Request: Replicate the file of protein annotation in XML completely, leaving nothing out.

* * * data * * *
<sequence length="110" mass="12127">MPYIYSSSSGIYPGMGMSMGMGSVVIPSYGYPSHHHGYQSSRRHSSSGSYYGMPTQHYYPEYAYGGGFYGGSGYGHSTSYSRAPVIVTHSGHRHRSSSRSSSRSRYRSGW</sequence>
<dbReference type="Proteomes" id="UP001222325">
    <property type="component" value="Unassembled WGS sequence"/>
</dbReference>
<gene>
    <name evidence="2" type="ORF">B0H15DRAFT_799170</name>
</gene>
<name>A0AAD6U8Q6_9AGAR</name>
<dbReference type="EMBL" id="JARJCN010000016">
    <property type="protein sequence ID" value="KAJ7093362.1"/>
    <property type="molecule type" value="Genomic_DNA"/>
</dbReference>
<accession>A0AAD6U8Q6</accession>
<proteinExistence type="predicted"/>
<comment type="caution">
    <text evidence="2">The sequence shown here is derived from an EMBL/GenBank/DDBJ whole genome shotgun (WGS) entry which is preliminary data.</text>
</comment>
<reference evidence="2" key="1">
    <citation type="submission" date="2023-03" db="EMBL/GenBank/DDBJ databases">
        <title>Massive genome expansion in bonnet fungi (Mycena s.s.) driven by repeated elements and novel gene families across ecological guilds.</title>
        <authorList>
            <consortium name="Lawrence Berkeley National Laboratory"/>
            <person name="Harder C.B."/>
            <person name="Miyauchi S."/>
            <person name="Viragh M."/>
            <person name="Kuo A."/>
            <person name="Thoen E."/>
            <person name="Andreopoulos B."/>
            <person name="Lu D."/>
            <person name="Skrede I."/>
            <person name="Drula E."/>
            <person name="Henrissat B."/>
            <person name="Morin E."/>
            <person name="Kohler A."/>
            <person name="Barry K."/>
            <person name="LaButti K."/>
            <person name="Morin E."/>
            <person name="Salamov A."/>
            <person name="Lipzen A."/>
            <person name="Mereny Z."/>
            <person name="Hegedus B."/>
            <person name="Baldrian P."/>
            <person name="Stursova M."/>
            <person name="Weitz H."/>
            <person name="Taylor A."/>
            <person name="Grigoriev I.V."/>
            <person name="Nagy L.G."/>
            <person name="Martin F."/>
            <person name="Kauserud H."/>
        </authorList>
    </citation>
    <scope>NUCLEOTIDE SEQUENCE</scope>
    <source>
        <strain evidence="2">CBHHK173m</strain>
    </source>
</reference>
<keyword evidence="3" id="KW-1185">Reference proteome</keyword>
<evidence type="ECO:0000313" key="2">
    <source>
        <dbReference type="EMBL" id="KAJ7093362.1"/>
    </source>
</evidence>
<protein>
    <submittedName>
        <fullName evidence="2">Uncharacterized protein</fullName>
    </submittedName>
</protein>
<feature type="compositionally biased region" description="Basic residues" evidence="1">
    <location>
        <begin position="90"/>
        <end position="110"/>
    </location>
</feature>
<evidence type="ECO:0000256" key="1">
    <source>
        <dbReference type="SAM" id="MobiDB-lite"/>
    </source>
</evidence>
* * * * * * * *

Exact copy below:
<sequence length="110" mass="12127">MPYIYSSSSGIYPGMGMSMGMGSVVIPSYGYPSHHHGYQSSRRHSSSGSYYGMPTQHYYPEYAYGGGFYGGSGYGHSTSYSRAPVIVTHSGHRHRSSSRSSSRSRYRSGW</sequence>
<dbReference type="Proteomes" id="UP001222325">
    <property type="component" value="Unassembled WGS sequence"/>
</dbReference>
<gene>
    <name evidence="2" type="ORF">B0H15DRAFT_799170</name>
</gene>
<name>A0AAD6U8Q6_9AGAR</name>
<dbReference type="EMBL" id="JARJCN010000016">
    <property type="protein sequence ID" value="KAJ7093362.1"/>
    <property type="molecule type" value="Genomic_DNA"/>
</dbReference>
<accession>A0AAD6U8Q6</accession>
<proteinExistence type="predicted"/>
<comment type="caution">
    <text evidence="2">The sequence shown here is derived from an EMBL/GenBank/DDBJ whole genome shotgun (WGS) entry which is preliminary data.</text>
</comment>
<reference evidence="2" key="1">
    <citation type="submission" date="2023-03" db="EMBL/GenBank/DDBJ databases">
        <title>Massive genome expansion in bonnet fungi (Mycena s.s.) driven by repeated elements and novel gene families across ecological guilds.</title>
        <authorList>
            <consortium name="Lawrence Berkeley National Laboratory"/>
            <person name="Harder C.B."/>
            <person name="Miyauchi S."/>
            <person name="Viragh M."/>
            <person name="Kuo A."/>
            <person name="Thoen E."/>
            <person name="Andreopoulos B."/>
            <person name="Lu D."/>
            <person name="Skrede I."/>
            <person name="Drula E."/>
            <person name="Henrissat B."/>
            <person name="Morin E."/>
            <person name="Kohler A."/>
            <person name="Barry K."/>
            <person name="LaButti K."/>
            <person name="Morin E."/>
            <person name="Salamov A."/>
            <person name="Lipzen A."/>
            <person name="Mereny Z."/>
            <person name="Hegedus B."/>
            <person name="Baldrian P."/>
            <person name="Stursova M."/>
            <person name="Weitz H."/>
            <person name="Taylor A."/>
            <person name="Grigoriev I.V."/>
            <person name="Nagy L.G."/>
            <person name="Martin F."/>
            <person name="Kauserud H."/>
        </authorList>
    </citation>
    <scope>NUCLEOTIDE SEQUENCE</scope>
    <source>
        <strain evidence="2">CBHHK173m</strain>
    </source>
</reference>
<keyword evidence="3" id="KW-1185">Reference proteome</keyword>
<evidence type="ECO:0000313" key="2">
    <source>
        <dbReference type="EMBL" id="KAJ7093362.1"/>
    </source>
</evidence>
<protein>
    <submittedName>
        <fullName evidence="2">Uncharacterized protein</fullName>
    </submittedName>
</protein>
<feature type="compositionally biased region" description="Basic residues" evidence="1">
    <location>
        <begin position="90"/>
        <end position="110"/>
    </location>
</feature>
<evidence type="ECO:0000256" key="1">
    <source>
        <dbReference type="SAM" id="MobiDB-lite"/>
    </source>
</evidence>